Cooke offers help to flood-hit areas, as road transportation in salmon-producing province of New Brunswick severely constrained
Cooke Aquaculture has offered three of its service vessels and their staff operators, now on standby, should the flood-hit Canadian city of Fredricton’s Emergency Measures Organization require additional support, it was learned on Wednesday.
“Grave” flooding has the province of New Brunswick living on edge, although salmon-farming operations have not been affected, a source told SalmonBusiness.
Rain and melt water have swollen the banks of the St. John River, the main waterway coursing through the provincial capital. Homes and businesses are flooded on both sides of the river, and officials have told residents to evacuate, as water levels have continued to climb since the weekend.
It’s the worst flooding in the province since 1973, Environment Canada has confirmed. Now, it’s affecting communities across the southern part of the province.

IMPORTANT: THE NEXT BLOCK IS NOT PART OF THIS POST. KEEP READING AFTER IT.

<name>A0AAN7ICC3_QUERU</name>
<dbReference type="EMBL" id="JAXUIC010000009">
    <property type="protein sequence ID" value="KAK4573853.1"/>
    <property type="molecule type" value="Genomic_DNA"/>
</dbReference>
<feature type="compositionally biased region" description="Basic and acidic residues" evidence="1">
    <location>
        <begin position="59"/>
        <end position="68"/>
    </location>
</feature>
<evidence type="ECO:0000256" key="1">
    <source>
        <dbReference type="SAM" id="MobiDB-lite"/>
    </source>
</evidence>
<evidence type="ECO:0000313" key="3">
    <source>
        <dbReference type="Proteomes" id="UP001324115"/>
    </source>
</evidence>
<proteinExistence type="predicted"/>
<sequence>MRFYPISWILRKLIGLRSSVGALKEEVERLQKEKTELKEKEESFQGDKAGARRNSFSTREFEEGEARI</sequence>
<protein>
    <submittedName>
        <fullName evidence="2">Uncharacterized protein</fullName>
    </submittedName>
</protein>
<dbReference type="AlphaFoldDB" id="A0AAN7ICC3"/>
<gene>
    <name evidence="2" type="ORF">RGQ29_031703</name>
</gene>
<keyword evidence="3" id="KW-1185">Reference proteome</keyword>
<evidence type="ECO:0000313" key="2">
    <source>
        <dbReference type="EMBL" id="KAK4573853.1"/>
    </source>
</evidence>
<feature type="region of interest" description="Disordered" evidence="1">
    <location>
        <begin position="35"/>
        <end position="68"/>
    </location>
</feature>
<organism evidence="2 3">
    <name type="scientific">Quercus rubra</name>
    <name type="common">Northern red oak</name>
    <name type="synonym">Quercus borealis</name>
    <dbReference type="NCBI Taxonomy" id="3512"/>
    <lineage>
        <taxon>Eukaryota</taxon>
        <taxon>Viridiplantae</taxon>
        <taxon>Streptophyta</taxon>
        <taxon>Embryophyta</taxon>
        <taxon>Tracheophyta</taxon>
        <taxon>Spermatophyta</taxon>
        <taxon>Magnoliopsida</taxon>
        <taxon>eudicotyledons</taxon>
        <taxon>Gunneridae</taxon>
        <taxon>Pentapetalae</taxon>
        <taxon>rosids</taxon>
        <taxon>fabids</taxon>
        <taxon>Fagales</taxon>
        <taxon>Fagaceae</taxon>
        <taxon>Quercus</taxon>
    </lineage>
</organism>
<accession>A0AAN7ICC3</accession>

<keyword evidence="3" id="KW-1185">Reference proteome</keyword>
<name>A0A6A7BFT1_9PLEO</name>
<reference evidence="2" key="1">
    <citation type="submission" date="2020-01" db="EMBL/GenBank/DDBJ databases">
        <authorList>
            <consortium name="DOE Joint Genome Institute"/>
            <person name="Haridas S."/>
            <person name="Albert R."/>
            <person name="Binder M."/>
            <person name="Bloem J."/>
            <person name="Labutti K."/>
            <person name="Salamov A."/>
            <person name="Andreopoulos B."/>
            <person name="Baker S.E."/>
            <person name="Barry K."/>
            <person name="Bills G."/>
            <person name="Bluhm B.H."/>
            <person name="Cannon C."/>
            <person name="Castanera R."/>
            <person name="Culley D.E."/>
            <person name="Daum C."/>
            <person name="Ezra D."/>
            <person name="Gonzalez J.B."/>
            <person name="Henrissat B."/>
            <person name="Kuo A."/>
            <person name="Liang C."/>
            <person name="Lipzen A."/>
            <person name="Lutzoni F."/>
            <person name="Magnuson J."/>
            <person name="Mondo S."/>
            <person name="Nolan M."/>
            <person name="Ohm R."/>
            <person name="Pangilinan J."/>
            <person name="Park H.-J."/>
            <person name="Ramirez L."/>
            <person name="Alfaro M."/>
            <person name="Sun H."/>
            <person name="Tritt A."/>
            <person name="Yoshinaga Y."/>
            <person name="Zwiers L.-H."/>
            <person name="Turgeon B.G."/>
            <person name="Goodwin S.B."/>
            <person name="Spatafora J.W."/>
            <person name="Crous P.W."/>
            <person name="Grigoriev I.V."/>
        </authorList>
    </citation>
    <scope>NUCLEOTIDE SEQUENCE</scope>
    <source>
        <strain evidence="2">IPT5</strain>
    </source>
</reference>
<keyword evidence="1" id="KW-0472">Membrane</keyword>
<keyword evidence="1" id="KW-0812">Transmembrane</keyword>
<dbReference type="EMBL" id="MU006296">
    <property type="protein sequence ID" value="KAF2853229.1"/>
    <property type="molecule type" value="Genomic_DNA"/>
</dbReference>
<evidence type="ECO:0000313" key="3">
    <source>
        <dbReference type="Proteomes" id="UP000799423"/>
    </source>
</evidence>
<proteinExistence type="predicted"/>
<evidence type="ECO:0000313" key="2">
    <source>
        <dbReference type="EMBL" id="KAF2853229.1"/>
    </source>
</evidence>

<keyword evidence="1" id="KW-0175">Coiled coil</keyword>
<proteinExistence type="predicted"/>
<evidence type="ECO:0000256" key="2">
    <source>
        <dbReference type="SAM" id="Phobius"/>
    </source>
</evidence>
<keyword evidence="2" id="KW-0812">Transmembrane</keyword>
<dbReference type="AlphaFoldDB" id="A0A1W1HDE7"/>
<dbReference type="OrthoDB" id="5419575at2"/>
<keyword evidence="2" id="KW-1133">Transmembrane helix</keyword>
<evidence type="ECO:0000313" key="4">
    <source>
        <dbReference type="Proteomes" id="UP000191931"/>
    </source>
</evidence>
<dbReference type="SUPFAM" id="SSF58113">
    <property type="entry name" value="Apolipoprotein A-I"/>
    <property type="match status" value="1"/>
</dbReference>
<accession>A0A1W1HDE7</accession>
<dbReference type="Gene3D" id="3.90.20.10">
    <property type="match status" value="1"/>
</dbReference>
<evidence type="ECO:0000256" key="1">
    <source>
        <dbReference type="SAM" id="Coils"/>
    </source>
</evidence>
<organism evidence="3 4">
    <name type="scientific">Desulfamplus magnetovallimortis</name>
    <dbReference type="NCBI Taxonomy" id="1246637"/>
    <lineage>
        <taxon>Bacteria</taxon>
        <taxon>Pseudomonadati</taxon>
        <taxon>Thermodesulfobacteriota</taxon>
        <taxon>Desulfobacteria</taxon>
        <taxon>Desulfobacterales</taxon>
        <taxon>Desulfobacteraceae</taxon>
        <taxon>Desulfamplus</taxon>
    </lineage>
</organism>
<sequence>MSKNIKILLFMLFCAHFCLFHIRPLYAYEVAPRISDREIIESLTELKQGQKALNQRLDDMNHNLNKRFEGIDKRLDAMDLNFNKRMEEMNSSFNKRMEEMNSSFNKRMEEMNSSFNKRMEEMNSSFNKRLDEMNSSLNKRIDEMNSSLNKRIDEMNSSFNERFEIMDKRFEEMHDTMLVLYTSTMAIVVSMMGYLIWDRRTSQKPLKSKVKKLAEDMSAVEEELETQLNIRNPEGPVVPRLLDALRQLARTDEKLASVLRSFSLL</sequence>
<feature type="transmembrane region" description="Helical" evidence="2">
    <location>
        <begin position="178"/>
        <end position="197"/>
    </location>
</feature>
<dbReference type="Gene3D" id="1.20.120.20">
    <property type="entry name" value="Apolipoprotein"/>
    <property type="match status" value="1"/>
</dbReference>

“Communities downstream are expected to be hit today and tomorrow with rising waters,” the salmon-farming source at the heart of it all said. He confirmed operations just off the southwestern shores of New Brunswick had not been affected, however supplies could be disrupted, as local ferry landings and roads extending between production zones and the capital are underwater in some spots.
The province generates about USD 115 million in produced-salmon value and about 40 percent of Canadian salmon production. Some 60 percent of locally produced salmon is exported to the U.S. Eastern Seaboard.
More than 100 provincial roads have been affected, as bridges and culverts are swamped, the Department of Transportation and Infrastructure said in a statement.
On Wednesday, residents south of the provincial capital were told by the EMO to leave their homes, as floodwaters now in the Saint John region were expected to near 5.8 meters above the high-water mark seen in 1973. Communities still at risk include Jemseg, Gagetown, Hampstead, Belleisle, Grand Bay-Westfield, Quispamsis and Saint John.